As noted above in the Trumbo section, this turned out to be less than ideal.  Complain all you want about there not being any right handed power bats on the market, but we fucking gave one away in Trumbo!  The plus side on Guti is that he’s cheaper, he’s well-liked in the clubhouse, and he doesn’t need to or even want to play everyday.  He’ll always be as prepared as can be in a pinch, so that’s not something to worry about.  But, in the end, he’s another year older, and his body has been ravaged by injuries and illnesses over the years.  His defense has taken a huge step back, and I don’t think any part of his game is ever going to get better; it can, indeed, only get worse.  Sounds like the team wants him back too, but I think that’s a mistake.

7/20/16 – Seattle Mariners traded RHP Jordan Pries and LHP Mike Montgomery to Chicago Cubs for 1B Dan Vogelbach and RHP Paul Blackburn.

Oh what could’ve been with Mike Montgomery.  As I’ve written about repeatedly, this was a deal made to sell high on an iffy bullpen piece, for hopefully a future starter at first base.  Montgomery proved with his ongoing stint with the Cubs that he’s here to stay, and this one might end up backfiring even more depending on how long and impressive his Major League career ends up being.  Shades of Matt Thornton, if you ask me.  In return, Dan Vogelbach, who got a cup of coffee with the Mariners, but still looks pretty raw.  He figures to get a shot in Spring Training (at least in a platoon role), but I have serious doubts.  If anything, he probably figures to be a placeholder until one of our other impressive first base prospects is ready to make the jump.  Don’t be shocked if, come June 2017, D.J. Peterson has supplanted Vogelbach (that is, assuming we don’t go out on the open market to bring in a veteran).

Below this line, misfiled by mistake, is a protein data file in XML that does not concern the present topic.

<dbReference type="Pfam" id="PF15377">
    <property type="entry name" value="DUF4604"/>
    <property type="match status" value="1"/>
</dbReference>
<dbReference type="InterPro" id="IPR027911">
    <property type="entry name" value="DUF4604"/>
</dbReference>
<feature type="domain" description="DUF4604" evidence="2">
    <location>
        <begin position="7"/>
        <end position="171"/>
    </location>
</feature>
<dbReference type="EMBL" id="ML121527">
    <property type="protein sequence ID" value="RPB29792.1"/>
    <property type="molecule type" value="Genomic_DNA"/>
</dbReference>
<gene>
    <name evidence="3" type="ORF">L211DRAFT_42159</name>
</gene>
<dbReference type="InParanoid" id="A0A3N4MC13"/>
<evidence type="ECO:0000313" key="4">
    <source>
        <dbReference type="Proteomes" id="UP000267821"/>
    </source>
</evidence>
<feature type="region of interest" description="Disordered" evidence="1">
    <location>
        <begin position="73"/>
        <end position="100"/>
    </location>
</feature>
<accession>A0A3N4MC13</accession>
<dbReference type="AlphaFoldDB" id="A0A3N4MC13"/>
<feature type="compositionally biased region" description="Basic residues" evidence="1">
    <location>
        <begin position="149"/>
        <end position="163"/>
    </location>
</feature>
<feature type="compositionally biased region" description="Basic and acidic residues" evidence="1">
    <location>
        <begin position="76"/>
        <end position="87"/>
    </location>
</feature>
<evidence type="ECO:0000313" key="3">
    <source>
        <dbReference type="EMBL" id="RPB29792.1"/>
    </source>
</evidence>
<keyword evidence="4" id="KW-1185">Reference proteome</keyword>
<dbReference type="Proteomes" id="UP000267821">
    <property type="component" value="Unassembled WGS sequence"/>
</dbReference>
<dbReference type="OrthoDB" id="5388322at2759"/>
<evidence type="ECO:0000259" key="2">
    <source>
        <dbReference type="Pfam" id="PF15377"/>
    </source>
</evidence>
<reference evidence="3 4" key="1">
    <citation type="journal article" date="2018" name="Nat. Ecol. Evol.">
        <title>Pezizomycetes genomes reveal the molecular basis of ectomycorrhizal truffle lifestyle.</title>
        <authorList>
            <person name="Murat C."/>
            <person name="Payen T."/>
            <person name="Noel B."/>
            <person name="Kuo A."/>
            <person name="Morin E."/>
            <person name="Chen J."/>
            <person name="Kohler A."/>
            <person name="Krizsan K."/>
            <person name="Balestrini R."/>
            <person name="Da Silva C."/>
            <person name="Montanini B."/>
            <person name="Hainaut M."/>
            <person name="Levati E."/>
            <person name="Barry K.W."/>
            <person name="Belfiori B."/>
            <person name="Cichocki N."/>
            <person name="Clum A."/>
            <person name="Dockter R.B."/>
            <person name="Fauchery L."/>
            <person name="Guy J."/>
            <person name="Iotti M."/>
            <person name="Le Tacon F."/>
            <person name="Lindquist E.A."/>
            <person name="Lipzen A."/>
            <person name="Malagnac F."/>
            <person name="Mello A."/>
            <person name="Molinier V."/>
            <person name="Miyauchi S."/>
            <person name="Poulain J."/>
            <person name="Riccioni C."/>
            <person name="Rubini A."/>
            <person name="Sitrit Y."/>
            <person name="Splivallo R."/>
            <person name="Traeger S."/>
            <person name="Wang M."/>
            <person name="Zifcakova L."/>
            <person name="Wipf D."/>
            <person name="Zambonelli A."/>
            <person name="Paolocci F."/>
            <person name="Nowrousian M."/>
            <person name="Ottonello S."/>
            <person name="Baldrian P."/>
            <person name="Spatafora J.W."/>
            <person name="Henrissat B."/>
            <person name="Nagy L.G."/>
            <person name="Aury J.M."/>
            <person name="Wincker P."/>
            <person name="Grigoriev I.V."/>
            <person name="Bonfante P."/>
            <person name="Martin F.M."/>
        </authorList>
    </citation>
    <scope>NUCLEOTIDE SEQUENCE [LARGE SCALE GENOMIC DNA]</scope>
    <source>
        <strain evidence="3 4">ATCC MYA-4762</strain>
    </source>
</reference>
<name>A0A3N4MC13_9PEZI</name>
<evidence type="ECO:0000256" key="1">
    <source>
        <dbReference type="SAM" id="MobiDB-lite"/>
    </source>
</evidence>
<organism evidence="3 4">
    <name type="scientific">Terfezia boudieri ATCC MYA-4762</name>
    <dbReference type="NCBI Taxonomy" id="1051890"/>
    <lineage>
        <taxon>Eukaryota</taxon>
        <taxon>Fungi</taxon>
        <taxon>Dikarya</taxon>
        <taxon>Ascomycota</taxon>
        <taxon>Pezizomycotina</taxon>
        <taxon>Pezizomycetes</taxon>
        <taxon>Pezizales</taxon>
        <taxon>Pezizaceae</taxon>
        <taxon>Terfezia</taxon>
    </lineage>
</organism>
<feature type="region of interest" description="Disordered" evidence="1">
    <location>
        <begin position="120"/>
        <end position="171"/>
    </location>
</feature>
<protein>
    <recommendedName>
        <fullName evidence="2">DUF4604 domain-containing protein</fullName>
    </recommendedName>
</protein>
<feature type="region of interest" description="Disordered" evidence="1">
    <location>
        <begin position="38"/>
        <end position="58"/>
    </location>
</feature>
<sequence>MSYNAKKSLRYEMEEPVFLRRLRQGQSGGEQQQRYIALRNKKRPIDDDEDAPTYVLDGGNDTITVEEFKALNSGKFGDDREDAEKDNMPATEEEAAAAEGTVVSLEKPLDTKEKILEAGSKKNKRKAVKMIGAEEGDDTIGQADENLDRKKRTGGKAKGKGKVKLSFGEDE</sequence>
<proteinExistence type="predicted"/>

7/26/16 – Toronto Blue Jays traded RHP Drew Storen and cash to Seattle Mariners for RHP Joaquin Benoit.

11/12/15 – San Diego Padres traded RHP Joaquin Benoit to Seattle Mariners for RHP Enyel De Los Santos and SS Nelson Ward.